I had written an article last week on The Geography of India’s History. This is the second in that series, inspired by Sanjeev Sanyal’s, “Land of Seven Rivers”.
This article looks at the ports of India.
One of the primary themes in the typical narrative of Indian history is the numerous invasions that have happened from the north-west of India. What probably does not get as much mention is the maritime history of India. Right from the time of the Harappan civilisation with it’s port at Lothal, India has a rich history of trade and exchange along the seas.
I have mapped some of the key ports in India’s history, starting from the times of the Harappan civilisation and ending with the key ports of modern India.
Some of the most important times in ancient Indian history were those of Bharuch, Muziris (near present day Kochi), Arikamedu (near Puducherry) and Tamralipti (near Kolkata).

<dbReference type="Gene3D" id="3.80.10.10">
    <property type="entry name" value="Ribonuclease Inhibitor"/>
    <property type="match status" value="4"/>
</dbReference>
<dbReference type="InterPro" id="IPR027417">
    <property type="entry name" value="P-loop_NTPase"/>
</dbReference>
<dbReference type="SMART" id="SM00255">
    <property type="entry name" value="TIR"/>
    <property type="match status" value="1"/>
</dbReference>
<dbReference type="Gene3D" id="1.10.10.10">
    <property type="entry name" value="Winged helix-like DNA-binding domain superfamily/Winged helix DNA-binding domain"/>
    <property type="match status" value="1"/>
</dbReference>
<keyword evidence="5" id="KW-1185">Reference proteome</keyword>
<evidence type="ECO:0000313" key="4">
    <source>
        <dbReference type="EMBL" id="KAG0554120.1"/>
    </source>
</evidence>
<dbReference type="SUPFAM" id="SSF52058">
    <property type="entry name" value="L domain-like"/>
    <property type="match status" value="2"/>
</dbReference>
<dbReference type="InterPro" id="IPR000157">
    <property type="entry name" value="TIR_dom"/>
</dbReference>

Moving forward from then, ports such as Calicut (Kozhikode), Kollam, Tuticorin, Nagapattinam, Mahabalipuram and ports in Odisha became prominent in the trade across the Arabian Sea and the Bay of Bengal. Of these, what was an eye-opener for me was the rich maritime history of the erstwhile kingdom of Kalinga, present-day Odisha (Orissa). Seafarers from this region traveled to Sri Lanka, as well as Sumatra, Java and beyond in South-east Asia. In fact, to this day, Bali Jatra (voyage to Bali) is celebrated as a major festival in Odisha.
The next phase of India’s maritime history has to do with European colonialism. It was at this time that ports such as Surat, Goa, Mumbai, Chennai and Kolkata rose to prominence.
And finally, coming to the present times. While some of the above ports continue to remain important, a few new ones have come up. These include Kandla, JNPT (Mumbai), Mangalore, Kochi, Visakhapatnam, Paradip and Haldia, as well as Port Blair in the Andamans.